JPMorgan just set the bar for the rest of Wall Street

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Jamie Dimon

Scott Gries/Invision/AP

JPMorgan CEO Jamie Dimon.

JPMorgan reported first-quarter earnings on Wednesday that weren't as bad as expected, and it sets the bar for the rest of Wall Street.

The firm announced earnings per share of $1.35 ($1.24 expected) on revenue of $24.08 billion ($23.80 billion expected).

A solid beat - and it comes after a quarter that was expected to be disastrous.

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The first quarter is typically the strongest for investment banks, but analysts had been expecting an unusually weak Q1 earnings season on Wall Street this year.

Choppy trading conditions in early 2016, fears over China's growth, and a collapsed oil price are thought to have created a "perfect storm" for banks.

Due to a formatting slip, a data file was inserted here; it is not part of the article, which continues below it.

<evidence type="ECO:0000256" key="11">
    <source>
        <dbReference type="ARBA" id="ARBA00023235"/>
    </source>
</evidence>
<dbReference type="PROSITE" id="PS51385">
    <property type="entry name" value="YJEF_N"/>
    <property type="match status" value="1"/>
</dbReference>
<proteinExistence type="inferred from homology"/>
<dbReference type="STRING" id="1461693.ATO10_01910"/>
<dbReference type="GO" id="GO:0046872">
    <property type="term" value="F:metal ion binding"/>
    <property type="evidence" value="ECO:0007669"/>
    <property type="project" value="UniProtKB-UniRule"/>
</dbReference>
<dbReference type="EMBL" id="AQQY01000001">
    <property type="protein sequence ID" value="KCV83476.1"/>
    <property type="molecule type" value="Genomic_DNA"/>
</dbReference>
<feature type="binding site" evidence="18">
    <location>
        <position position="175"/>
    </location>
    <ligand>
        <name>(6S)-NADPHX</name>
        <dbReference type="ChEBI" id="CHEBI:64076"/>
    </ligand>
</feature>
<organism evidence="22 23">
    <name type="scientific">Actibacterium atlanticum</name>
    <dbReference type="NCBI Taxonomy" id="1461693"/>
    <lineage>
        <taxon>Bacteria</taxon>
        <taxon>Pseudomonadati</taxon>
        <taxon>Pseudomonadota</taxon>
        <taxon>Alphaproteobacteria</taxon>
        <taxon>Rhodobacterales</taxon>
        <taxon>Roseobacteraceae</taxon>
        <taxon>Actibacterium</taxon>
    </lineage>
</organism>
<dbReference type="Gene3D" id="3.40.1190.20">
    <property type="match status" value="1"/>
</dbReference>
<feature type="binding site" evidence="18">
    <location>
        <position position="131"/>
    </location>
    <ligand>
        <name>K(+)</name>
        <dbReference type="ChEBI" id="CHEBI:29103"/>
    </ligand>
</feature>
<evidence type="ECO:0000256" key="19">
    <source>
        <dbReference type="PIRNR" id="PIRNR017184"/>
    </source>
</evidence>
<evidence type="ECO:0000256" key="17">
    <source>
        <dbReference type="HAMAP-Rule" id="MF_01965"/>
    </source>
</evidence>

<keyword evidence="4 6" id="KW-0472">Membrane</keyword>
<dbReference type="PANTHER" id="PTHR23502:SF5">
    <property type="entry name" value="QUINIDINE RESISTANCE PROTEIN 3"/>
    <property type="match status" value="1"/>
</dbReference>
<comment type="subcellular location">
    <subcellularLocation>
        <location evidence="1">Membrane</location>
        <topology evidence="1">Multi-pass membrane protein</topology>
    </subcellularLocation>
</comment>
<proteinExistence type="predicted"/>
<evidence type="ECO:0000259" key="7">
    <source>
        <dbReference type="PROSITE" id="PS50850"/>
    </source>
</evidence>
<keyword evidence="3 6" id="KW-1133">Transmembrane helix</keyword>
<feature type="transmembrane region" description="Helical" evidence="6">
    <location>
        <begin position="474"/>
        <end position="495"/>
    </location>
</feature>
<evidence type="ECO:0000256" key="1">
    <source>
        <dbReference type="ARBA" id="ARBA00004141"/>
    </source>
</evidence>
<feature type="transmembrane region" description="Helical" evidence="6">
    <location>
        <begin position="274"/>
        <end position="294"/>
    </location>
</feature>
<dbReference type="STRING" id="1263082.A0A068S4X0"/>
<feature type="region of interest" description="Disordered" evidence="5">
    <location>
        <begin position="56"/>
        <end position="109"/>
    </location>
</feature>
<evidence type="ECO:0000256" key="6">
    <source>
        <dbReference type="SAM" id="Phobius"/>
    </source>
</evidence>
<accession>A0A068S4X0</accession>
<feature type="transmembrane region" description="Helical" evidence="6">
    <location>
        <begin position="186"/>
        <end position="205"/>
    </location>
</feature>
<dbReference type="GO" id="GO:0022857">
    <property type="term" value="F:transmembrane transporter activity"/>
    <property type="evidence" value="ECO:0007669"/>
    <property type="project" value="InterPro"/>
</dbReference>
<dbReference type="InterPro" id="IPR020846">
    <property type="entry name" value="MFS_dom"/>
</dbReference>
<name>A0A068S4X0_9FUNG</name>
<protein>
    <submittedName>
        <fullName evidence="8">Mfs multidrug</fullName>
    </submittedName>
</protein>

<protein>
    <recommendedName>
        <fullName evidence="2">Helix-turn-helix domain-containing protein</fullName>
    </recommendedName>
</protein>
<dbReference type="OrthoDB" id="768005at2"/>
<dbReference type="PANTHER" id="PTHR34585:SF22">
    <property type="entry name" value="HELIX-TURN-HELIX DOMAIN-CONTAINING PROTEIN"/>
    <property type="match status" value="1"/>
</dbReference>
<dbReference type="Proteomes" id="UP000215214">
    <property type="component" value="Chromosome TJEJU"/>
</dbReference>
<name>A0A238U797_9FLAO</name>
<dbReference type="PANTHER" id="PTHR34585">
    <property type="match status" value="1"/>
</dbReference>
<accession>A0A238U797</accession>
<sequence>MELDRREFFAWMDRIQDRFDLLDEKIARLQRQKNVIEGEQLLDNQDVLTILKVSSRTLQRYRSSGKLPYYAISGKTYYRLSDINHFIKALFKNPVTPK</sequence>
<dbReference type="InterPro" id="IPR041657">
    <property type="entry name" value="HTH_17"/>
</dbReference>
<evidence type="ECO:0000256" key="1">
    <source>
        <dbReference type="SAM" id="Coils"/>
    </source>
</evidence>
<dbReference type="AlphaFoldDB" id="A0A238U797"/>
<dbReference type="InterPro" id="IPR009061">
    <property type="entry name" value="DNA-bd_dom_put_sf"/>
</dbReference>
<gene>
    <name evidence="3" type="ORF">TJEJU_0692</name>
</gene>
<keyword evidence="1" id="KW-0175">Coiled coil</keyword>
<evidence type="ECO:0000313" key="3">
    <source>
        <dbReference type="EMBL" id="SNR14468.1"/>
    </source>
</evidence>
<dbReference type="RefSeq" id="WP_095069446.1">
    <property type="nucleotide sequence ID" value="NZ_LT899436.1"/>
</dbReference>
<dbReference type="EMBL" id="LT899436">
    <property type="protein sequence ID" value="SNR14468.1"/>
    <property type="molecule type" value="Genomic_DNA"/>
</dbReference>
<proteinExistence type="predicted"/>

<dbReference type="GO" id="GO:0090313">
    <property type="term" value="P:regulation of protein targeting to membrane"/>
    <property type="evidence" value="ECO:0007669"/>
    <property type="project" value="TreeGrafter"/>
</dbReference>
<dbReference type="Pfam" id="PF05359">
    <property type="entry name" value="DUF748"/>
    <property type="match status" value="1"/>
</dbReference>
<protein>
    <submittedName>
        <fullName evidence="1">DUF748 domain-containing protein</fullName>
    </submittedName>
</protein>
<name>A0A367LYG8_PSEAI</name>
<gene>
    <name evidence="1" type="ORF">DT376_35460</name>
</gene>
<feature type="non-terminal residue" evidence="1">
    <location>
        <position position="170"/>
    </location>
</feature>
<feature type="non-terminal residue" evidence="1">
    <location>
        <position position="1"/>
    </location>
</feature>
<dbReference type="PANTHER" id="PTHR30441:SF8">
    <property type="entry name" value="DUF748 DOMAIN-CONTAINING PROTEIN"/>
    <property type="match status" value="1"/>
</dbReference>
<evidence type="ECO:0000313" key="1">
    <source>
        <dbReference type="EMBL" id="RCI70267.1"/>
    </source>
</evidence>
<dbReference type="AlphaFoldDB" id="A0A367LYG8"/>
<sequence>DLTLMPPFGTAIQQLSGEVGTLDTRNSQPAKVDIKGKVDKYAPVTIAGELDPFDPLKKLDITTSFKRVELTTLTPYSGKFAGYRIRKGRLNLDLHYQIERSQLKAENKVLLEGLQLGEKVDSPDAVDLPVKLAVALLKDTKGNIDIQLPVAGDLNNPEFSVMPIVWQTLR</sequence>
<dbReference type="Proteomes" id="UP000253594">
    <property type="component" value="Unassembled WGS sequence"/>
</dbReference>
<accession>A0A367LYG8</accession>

Investment banking revenue is down 36% across the Street, according to preliminary Q1 data from Dealogic - its lowest level since 2009. More on that here.

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So, while JPMorgan's earnings - and its revenues in all the major divisions - were down significantly from the same quarter a year ago, the fact that it beat expectations is a pretty good start.

If it had disappointed, there's a chance the other banks may have too. Now there's a possibility that banks could outperform.

Of course, the fact that JPMorgan beat expectations does not guarantee that the others will too, but it does at least set a more positive tone as we start bank earnings season.

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Bank of America and Wells Fargo will report fourth-quarter earnings at 6:45 a.m. and 8 a.m., respectively, Thursday.